2. AIX sure as hell isn't ``comp.unix'' either, but the newsgroup
is called `comp.unix.aix'.

3. As far as everybody who is not employed by AT&T and its
licensees is concerned, BSD *is* UNIX, whether it actually contains
AT&T code or not.


Now, if you wanted to claim that the 386BSD-related traffic in
comp.unix.bsd is drowning out all the people who are interested in
other forms of BSD, I would have sympathy for that argument. It would
then make sense to create `comp.unix.bsd.jolix'. The last thing we
need is more confusion between 386BSD and BSD/386.

-GAWollman

--
Garrett A. Wollman = wol...@emba.uvm.edu = UVM is welcome to my opinions
= uvm-gen!wollman =
That's what being alive is all about. No deity, no higher goal
exists, than to bring joy to another person. - Elf Sternberg

Bill Gunshannon

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Jul 21, 1992, 1:27:16 PM7/21/92
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In article <1992Jul20.1...@uvm.edu>, wol...@trantor.emba.uvm.edu (Garrett Wollman) writes:
|>
|> 3. As far as everybody who is not employed by AT&T and its
|> licensees is concerned, BSD *is* UNIX, whether it actually contains
|> AT&T code or not.
|>

I believe that AT&T has started a lawsuit against BSDI that is going to
put an end to this idea real quick. If it don't say AT&T, it ain't UNIX.

bill

--

Bill Gunshannon | If this statement wasn't here,
bi...@platypus.uofs.edu | This space would be left intentionally blank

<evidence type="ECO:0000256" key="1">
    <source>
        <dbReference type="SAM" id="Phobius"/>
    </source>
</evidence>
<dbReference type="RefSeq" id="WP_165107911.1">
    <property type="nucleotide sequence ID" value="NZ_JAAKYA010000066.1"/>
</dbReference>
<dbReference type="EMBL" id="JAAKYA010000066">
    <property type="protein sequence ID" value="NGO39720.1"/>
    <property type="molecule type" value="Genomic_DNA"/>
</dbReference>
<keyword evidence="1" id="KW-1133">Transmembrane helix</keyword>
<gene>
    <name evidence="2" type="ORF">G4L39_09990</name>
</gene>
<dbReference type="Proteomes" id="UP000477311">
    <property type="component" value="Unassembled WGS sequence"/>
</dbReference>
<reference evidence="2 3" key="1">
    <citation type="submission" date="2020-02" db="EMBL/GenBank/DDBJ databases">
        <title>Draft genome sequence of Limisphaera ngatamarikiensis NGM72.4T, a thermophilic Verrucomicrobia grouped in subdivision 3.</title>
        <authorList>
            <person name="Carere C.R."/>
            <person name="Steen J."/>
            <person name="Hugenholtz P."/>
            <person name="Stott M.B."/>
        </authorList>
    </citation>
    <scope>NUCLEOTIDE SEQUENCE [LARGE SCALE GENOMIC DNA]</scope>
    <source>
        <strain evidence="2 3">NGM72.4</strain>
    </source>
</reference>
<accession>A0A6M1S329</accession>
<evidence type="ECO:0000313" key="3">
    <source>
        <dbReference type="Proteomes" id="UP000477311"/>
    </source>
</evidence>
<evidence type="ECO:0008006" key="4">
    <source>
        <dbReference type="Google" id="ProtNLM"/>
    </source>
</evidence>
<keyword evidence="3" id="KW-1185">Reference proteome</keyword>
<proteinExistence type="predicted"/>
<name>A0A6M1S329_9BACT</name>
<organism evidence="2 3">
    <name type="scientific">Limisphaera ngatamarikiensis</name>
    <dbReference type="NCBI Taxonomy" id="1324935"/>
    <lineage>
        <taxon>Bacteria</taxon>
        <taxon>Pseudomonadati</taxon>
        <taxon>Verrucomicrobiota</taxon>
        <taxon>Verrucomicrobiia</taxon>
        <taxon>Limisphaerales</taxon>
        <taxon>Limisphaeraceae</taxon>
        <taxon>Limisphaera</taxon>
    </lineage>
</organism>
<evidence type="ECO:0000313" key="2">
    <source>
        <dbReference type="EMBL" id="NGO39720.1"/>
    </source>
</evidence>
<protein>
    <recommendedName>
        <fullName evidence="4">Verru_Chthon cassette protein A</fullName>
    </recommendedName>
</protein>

bi...@tuatara.uofs.edu | #include <std.disclaimer.h>

Brett McCoy

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Jul 29, 1992, 11:41:16 PM7/29/92
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In article <10...@platypus.uofs.uofs.edu> bi...@prijat.cs.uofs.edu (Bill Gunshannon) writes:

>In article <1992Jul20.1...@uvm.edu>, wol...@trantor.emba.uvm.edu (Garrett Wollman) writes:
>|>
>|> 3. As far as everybody who is not employed by AT&T and its
>|> licensees is concerned, BSD *is* UNIX, whether it actually contains
>|> AT&T code or not.
>|>
>
>I believe that AT&T has started a lawsuit against BSDI that is going to
>put an end to this idea real quick. If it don't say AT&T, it ain't UNIX.

I'm curious how this stands up against the common usage law. When
does UNIX come up for trademark/copyright renewal? It's my
understanding that when a word becomes common usage to describe a
general idea and not a specific product the rights of that trademark
are lost and anyone can use it to describe their product. I'd say
that UNIX is pretty much a common usage term used to describe a way
of doing things more than a specific product from a specific vendor.

++Brett;